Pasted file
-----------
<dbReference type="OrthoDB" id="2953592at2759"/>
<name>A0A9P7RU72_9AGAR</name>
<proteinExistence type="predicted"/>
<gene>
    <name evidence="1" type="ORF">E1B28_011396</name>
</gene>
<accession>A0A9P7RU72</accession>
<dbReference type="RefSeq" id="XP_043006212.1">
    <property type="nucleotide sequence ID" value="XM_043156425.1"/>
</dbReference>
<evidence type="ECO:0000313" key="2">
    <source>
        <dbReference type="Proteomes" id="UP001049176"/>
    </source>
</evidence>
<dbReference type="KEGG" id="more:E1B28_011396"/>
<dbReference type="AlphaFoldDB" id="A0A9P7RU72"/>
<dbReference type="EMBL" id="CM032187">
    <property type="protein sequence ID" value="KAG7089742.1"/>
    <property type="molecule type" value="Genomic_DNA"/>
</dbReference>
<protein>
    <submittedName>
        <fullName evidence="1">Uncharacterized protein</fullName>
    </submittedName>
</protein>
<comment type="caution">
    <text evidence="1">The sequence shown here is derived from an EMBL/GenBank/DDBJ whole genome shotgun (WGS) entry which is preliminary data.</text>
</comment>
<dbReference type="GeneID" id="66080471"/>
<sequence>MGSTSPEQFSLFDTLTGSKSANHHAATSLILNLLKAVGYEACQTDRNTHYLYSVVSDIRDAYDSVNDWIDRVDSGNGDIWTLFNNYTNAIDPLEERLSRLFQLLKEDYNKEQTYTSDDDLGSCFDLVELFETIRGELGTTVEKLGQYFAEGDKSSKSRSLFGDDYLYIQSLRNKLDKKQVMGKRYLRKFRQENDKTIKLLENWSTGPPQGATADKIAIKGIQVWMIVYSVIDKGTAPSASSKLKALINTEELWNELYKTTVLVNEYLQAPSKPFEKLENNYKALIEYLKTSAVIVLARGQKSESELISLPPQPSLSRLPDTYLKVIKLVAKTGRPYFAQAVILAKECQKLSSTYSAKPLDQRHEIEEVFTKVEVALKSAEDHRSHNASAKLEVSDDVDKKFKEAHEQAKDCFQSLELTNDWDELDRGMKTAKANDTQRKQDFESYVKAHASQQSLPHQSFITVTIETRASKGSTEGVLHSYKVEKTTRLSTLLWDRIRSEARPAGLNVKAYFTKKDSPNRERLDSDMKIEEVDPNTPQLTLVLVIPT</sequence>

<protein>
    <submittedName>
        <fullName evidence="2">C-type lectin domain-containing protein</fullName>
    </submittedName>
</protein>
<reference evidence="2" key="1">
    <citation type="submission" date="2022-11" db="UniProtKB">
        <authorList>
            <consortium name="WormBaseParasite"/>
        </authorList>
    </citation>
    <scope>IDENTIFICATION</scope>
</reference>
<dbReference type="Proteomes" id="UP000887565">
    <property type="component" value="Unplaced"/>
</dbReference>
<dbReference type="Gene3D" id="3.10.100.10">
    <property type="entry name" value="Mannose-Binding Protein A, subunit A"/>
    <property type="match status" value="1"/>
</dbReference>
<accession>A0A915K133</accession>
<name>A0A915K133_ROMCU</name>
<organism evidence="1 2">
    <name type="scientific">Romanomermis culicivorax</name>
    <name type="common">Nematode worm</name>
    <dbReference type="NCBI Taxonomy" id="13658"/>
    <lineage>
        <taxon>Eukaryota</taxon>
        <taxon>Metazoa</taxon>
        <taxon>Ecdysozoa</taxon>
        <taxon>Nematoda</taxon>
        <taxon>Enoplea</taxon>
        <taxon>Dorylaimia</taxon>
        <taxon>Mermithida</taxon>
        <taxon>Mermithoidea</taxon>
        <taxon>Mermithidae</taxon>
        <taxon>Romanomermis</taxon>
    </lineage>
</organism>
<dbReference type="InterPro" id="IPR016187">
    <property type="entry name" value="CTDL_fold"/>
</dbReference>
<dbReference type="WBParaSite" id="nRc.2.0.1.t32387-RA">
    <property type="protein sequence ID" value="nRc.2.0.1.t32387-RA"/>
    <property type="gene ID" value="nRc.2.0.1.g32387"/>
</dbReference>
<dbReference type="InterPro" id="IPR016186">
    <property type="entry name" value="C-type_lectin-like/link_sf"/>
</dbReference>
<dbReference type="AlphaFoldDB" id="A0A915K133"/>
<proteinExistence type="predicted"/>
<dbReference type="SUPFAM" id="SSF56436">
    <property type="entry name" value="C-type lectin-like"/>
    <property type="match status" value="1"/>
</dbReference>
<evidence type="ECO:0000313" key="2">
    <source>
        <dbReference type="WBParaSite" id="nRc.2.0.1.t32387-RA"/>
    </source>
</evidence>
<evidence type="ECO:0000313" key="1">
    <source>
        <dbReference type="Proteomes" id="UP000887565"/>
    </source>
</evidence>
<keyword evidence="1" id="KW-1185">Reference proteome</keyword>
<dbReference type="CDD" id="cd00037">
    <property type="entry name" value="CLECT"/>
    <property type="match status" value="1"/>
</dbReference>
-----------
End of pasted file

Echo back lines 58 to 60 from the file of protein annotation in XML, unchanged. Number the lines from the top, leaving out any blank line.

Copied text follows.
    <lineage>
        <taxon>Eukaryota</taxon>
        <taxon>Metazoa</taxon>